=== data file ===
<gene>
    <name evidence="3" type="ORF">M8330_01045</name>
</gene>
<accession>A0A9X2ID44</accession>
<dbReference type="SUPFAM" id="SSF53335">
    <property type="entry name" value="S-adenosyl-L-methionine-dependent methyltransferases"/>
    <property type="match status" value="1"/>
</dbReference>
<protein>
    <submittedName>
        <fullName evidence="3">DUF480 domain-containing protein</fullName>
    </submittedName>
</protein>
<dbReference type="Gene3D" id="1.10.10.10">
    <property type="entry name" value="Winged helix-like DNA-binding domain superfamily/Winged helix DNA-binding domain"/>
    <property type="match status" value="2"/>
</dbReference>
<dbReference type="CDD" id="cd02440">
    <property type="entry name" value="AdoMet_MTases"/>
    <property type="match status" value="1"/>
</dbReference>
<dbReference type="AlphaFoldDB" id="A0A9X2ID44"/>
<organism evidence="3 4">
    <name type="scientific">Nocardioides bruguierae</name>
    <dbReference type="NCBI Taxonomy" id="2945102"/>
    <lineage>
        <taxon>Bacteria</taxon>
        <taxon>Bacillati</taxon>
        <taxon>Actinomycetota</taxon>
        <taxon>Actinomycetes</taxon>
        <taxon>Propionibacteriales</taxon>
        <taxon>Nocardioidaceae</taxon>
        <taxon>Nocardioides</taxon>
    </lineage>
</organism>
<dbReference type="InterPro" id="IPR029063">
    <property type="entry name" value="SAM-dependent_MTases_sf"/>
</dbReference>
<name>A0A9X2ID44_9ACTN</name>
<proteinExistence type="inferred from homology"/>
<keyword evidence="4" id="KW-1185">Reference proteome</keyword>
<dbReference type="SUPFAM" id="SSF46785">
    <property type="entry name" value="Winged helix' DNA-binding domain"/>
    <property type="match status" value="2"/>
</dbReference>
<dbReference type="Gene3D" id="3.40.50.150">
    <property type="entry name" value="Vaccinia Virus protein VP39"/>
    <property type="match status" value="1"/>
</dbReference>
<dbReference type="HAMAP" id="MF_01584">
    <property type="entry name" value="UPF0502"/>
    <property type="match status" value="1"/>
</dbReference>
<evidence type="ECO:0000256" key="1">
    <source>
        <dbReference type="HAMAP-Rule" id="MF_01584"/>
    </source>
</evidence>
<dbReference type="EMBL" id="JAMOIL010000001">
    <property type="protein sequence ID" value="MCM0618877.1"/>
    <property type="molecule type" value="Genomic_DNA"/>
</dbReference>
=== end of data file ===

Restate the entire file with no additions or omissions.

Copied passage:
<gene>
    <name evidence="3" type="ORF">M8330_01045</name>
</gene>
<accession>A0A9X2ID44</accession>
<dbReference type="SUPFAM" id="SSF53335">
    <property type="entry name" value="S-adenosyl-L-methionine-dependent methyltransferases"/>
    <property type="match status" value="1"/>
</dbReference>
<protein>
    <submittedName>
        <fullName evidence="3">DUF480 domain-containing protein</fullName>
    </submittedName>
</protein>
<dbReference type="Gene3D" id="1.10.10.10">
    <property type="entry name" value="Winged helix-like DNA-binding domain superfamily/Winged helix DNA-binding domain"/>
    <property type="match status" value="2"/>
</dbReference>
<dbReference type="CDD" id="cd02440">
    <property type="entry name" value="AdoMet_MTases"/>
    <property type="match status" value="1"/>
</dbReference>
<dbReference type="AlphaFoldDB" id="A0A9X2ID44"/>
<organism evidence="3 4">
    <name type="scientific">Nocardioides bruguierae</name>
    <dbReference type="NCBI Taxonomy" id="2945102"/>
    <lineage>
        <taxon>Bacteria</taxon>
        <taxon>Bacillati</taxon>
        <taxon>Actinomycetota</taxon>
        <taxon>Actinomycetes</taxon>
        <taxon>Propionibacteriales</taxon>
        <taxon>Nocardioidaceae</taxon>
        <taxon>Nocardioides</taxon>
    </lineage>
</organism>
<dbReference type="InterPro" id="IPR029063">
    <property type="entry name" value="SAM-dependent_MTases_sf"/>
</dbReference>
<name>A0A9X2ID44_9ACTN</name>
<proteinExistence type="inferred from homology"/>
<keyword evidence="4" id="KW-1185">Reference proteome</keyword>
<dbReference type="SUPFAM" id="SSF46785">
    <property type="entry name" value="Winged helix' DNA-binding domain"/>
    <property type="match status" value="2"/>
</dbReference>
<dbReference type="Gene3D" id="3.40.50.150">
    <property type="entry name" value="Vaccinia Virus protein VP39"/>
    <property type="match status" value="1"/>
</dbReference>
<dbReference type="HAMAP" id="MF_01584">
    <property type="entry name" value="UPF0502"/>
    <property type="match status" value="1"/>
</dbReference>
<evidence type="ECO:0000256" key="1">
    <source>
        <dbReference type="HAMAP-Rule" id="MF_01584"/>
    </source>
</evidence>
<dbReference type="EMBL" id="JAMOIL010000001">
    <property type="protein sequence ID" value="MCM0618877.1"/>
    <property type="molecule type" value="Genomic_DNA"/>
</dbReference>